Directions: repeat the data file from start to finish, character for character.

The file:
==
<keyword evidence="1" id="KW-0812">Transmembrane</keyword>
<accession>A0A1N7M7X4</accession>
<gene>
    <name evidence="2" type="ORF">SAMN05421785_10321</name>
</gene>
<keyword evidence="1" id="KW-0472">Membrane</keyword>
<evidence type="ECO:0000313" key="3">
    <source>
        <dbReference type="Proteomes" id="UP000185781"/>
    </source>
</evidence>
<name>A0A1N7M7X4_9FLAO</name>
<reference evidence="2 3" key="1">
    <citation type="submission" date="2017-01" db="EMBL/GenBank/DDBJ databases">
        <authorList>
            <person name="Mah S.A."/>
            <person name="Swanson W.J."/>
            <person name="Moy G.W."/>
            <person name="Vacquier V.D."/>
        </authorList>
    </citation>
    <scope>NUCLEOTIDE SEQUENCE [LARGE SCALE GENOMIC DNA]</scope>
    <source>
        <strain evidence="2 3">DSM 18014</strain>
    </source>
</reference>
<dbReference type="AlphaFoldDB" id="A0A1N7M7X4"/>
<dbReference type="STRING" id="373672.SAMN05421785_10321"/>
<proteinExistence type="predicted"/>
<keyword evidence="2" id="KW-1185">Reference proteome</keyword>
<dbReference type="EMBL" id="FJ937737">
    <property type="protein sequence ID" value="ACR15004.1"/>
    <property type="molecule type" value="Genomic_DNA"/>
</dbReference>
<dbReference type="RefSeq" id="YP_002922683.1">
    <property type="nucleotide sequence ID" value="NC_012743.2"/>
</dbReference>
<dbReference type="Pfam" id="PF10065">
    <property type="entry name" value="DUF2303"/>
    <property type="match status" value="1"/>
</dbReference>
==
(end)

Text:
<keyword evidence="1" id="KW-0812">Transmembrane</keyword>
<accession>A0A1N7M7X4</accession>
<gene>
    <name evidence="2" type="ORF">SAMN05421785_10321</name>
</gene>
<keyword evidence="1" id="KW-0472">Membrane</keyword>
<evidence type="ECO:0000313" key="3">
    <source>
        <dbReference type="Proteomes" id="UP000185781"/>
    </source>
</evidence>
<name>A0A1N7M7X4_9FLAO</name>
<reference evidence="2 3" key="1">
    <citation type="submission" date="2017-01" db="EMBL/GenBank/DDBJ databases">
        <authorList>
            <person name="Mah S.A."/>
            <person name="Swanson W.J."/>
            <person name="Moy G.W."/>
            <person name="Vacquier V.D."/>
        </authorList>
    </citation>
    <scope>NUCLEOTIDE SEQUENCE [LARGE SCALE GENOMIC DNA]</scope>
    <source>
        <strain evidence="2 3">DSM 18014</strain>
    </source>
</reference>
<dbReference type="AlphaFoldDB" id="A0A1N7M7X4"/>
<dbReference type="STRING" id="373672.SAMN05421785_10321"/>
<proteinExistence type="predicted"/>
<keyword evidence="2" id="KW-1185">Reference proteome</keyword>
<dbReference type="EMBL" id="FJ937737">
    <property type="protein sequence ID" value="ACR15004.1"/>
    <property type="molecule type" value="Genomic_DNA"/>
</dbReference>
<dbReference type="RefSeq" id="YP_002922683.1">
    <property type="nucleotide sequence ID" value="NC_012743.2"/>
</dbReference>
<dbReference type="Pfam" id="PF10065">
    <property type="entry name" value="DUF2303"/>
    <property type="match status" value="1"/>
</dbReference>